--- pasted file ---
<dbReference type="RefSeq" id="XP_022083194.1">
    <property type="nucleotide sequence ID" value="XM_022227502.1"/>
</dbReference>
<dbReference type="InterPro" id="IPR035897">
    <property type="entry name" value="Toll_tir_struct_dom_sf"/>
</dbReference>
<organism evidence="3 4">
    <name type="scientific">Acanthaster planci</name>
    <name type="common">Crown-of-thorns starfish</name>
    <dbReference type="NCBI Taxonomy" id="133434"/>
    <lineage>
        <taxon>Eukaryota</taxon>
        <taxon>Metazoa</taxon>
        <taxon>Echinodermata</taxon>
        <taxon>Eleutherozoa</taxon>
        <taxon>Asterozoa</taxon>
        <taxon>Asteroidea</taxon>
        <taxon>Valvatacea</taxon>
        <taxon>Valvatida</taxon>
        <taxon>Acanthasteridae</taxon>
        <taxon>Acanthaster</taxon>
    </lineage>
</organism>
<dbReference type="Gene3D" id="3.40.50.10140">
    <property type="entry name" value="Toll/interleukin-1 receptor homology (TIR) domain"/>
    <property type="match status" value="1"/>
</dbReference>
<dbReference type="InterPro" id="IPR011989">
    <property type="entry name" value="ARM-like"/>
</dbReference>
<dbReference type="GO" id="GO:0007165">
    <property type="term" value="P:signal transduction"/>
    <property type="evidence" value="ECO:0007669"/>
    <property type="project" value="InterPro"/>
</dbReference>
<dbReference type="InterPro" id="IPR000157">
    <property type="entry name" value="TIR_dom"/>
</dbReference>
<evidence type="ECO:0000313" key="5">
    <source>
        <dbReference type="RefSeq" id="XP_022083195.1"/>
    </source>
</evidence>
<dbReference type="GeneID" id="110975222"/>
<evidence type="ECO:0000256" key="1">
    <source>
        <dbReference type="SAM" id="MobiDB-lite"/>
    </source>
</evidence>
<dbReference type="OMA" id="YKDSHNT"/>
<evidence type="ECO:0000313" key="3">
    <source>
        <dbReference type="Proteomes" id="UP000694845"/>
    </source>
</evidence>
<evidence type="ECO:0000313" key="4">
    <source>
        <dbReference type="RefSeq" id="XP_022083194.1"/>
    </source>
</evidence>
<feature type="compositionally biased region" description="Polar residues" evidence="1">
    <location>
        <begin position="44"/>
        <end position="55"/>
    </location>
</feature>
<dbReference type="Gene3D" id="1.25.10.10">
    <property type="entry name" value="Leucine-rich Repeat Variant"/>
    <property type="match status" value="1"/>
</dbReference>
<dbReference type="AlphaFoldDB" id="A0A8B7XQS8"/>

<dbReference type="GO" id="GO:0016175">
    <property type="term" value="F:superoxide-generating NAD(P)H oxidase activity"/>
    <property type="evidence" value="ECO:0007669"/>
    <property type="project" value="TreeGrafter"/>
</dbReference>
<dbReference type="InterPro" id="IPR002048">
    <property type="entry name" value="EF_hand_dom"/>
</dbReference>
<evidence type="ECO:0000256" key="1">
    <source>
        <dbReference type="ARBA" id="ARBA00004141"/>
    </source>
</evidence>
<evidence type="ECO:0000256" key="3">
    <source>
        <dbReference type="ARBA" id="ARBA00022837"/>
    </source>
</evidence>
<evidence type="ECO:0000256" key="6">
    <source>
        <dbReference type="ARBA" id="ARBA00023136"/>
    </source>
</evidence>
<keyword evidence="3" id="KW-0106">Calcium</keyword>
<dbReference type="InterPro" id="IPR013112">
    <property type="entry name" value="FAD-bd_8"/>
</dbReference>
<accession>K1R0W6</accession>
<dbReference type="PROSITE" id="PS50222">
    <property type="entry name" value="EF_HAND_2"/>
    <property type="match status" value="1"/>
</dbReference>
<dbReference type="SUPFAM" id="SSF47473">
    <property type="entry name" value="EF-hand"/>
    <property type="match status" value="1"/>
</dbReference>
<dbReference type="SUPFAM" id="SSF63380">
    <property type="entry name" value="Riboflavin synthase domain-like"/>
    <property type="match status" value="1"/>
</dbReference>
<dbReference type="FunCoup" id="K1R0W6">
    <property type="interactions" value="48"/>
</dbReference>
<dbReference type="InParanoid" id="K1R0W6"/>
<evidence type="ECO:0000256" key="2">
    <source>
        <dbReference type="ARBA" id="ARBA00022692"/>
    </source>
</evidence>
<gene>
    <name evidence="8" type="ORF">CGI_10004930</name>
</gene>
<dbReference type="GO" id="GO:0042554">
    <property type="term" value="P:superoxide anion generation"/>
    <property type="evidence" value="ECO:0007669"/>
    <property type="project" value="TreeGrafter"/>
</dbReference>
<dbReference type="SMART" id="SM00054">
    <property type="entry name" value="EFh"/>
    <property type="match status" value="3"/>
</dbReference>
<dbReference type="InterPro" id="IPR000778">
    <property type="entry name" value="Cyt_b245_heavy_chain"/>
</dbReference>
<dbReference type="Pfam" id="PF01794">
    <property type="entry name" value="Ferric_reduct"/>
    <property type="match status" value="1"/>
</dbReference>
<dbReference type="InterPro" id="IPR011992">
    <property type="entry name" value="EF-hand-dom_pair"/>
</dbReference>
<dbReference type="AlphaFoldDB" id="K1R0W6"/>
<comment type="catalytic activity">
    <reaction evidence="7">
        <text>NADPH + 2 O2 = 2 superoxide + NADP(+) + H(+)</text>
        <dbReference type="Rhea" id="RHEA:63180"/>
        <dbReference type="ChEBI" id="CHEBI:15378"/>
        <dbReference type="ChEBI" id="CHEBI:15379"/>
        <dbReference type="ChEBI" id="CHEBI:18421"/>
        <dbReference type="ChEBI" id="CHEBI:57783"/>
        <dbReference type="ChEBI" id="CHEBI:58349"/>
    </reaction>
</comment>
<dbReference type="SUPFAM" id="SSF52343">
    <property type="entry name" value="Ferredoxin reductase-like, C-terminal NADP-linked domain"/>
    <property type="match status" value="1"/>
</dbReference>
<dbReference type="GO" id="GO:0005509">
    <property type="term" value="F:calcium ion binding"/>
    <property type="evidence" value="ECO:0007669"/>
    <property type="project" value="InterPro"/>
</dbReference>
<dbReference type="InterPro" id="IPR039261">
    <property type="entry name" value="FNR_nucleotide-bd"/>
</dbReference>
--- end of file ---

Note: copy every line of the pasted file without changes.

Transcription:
<dbReference type="RefSeq" id="XP_022083194.1">
    <property type="nucleotide sequence ID" value="XM_022227502.1"/>
</dbReference>
<dbReference type="InterPro" id="IPR035897">
    <property type="entry name" value="Toll_tir_struct_dom_sf"/>
</dbReference>
<organism evidence="3 4">
    <name type="scientific">Acanthaster planci</name>
    <name type="common">Crown-of-thorns starfish</name>
    <dbReference type="NCBI Taxonomy" id="133434"/>
    <lineage>
        <taxon>Eukaryota</taxon>
        <taxon>Metazoa</taxon>
        <taxon>Echinodermata</taxon>
        <taxon>Eleutherozoa</taxon>
        <taxon>Asterozoa</taxon>
        <taxon>Asteroidea</taxon>
        <taxon>Valvatacea</taxon>
        <taxon>Valvatida</taxon>
        <taxon>Acanthasteridae</taxon>
        <taxon>Acanthaster</taxon>
    </lineage>
</organism>
<dbReference type="Gene3D" id="3.40.50.10140">
    <property type="entry name" value="Toll/interleukin-1 receptor homology (TIR) domain"/>
    <property type="match status" value="1"/>
</dbReference>
<dbReference type="InterPro" id="IPR011989">
    <property type="entry name" value="ARM-like"/>
</dbReference>
<dbReference type="GO" id="GO:0007165">
    <property type="term" value="P:signal transduction"/>
    <property type="evidence" value="ECO:0007669"/>
    <property type="project" value="InterPro"/>
</dbReference>
<dbReference type="InterPro" id="IPR000157">
    <property type="entry name" value="TIR_dom"/>
</dbReference>
<evidence type="ECO:0000313" key="5">
    <source>
        <dbReference type="RefSeq" id="XP_022083195.1"/>
    </source>
</evidence>
<dbReference type="GeneID" id="110975222"/>
<evidence type="ECO:0000256" key="1">
    <source>
        <dbReference type="SAM" id="MobiDB-lite"/>
    </source>
</evidence>
<dbReference type="OMA" id="YKDSHNT"/>
<evidence type="ECO:0000313" key="3">
    <source>
        <dbReference type="Proteomes" id="UP000694845"/>
    </source>
</evidence>
<evidence type="ECO:0000313" key="4">
    <source>
        <dbReference type="RefSeq" id="XP_022083194.1"/>
    </source>
</evidence>
<feature type="compositionally biased region" description="Polar residues" evidence="1">
    <location>
        <begin position="44"/>
        <end position="55"/>
    </location>
</feature>
<dbReference type="Gene3D" id="1.25.10.10">
    <property type="entry name" value="Leucine-rich Repeat Variant"/>
    <property type="match status" value="1"/>
</dbReference>
<dbReference type="AlphaFoldDB" id="A0A8B7XQS8"/>

<dbReference type="GO" id="GO:0016175">
    <property type="term" value="F:superoxide-generating NAD(P)H oxidase activity"/>
    <property type="evidence" value="ECO:0007669"/>
    <property type="project" value="TreeGrafter"/>
</dbReference>
<dbReference type="InterPro" id="IPR002048">
    <property type="entry name" value="EF_hand_dom"/>
</dbReference>
<evidence type="ECO:0000256" key="1">
    <source>
        <dbReference type="ARBA" id="ARBA00004141"/>
    </source>
</evidence>
<evidence type="ECO:0000256" key="3">
    <source>
        <dbReference type="ARBA" id="ARBA00022837"/>
    </source>
</evidence>
<evidence type="ECO:0000256" key="6">
    <source>
        <dbReference type="ARBA" id="ARBA00023136"/>
    </source>
</evidence>
<keyword evidence="3" id="KW-0106">Calcium</keyword>
<dbReference type="InterPro" id="IPR013112">
    <property type="entry name" value="FAD-bd_8"/>
</dbReference>
<accession>K1R0W6</accession>
<dbReference type="PROSITE" id="PS50222">
    <property type="entry name" value="EF_HAND_2"/>
    <property type="match status" value="1"/>
</dbReference>
<dbReference type="SUPFAM" id="SSF47473">
    <property type="entry name" value="EF-hand"/>
    <property type="match status" value="1"/>
</dbReference>
<dbReference type="SUPFAM" id="SSF63380">
    <property type="entry name" value="Riboflavin synthase domain-like"/>
    <property type="match status" value="1"/>
</dbReference>
<dbReference type="FunCoup" id="K1R0W6">
    <property type="interactions" value="48"/>
</dbReference>
<dbReference type="InParanoid" id="K1R0W6"/>
<evidence type="ECO:0000256" key="2">
    <source>
        <dbReference type="ARBA" id="ARBA00022692"/>
    </source>
</evidence>
<gene>
    <name evidence="8" type="ORF">CGI_10004930</name>
</gene>
<dbReference type="GO" id="GO:0042554">
    <property type="term" value="P:superoxide anion generation"/>
    <property type="evidence" value="ECO:0007669"/>
    <property type="project" value="TreeGrafter"/>
</dbReference>
<dbReference type="SMART" id="SM00054">
    <property type="entry name" value="EFh"/>
    <property type="match status" value="3"/>
</dbReference>
<dbReference type="InterPro" id="IPR000778">
    <property type="entry name" value="Cyt_b245_heavy_chain"/>
</dbReference>
<dbReference type="Pfam" id="PF01794">
    <property type="entry name" value="Ferric_reduct"/>
    <property type="match status" value="1"/>
</dbReference>
<dbReference type="InterPro" id="IPR011992">
    <property type="entry name" value="EF-hand-dom_pair"/>
</dbReference>
<dbReference type="AlphaFoldDB" id="K1R0W6"/>
<comment type="catalytic activity">
    <reaction evidence="7">
        <text>NADPH + 2 O2 = 2 superoxide + NADP(+) + H(+)</text>
        <dbReference type="Rhea" id="RHEA:63180"/>
        <dbReference type="ChEBI" id="CHEBI:15378"/>
        <dbReference type="ChEBI" id="CHEBI:15379"/>
        <dbReference type="ChEBI" id="CHEBI:18421"/>
        <dbReference type="ChEBI" id="CHEBI:57783"/>
        <dbReference type="ChEBI" id="CHEBI:58349"/>
    </reaction>
</comment>
<dbReference type="SUPFAM" id="SSF52343">
    <property type="entry name" value="Ferredoxin reductase-like, C-terminal NADP-linked domain"/>
    <property type="match status" value="1"/>
</dbReference>
<dbReference type="GO" id="GO:0005509">
    <property type="term" value="F:calcium ion binding"/>
    <property type="evidence" value="ECO:0007669"/>
    <property type="project" value="InterPro"/>
</dbReference>
<dbReference type="InterPro" id="IPR039261">
    <property type="entry name" value="FNR_nucleotide-bd"/>
</dbReference>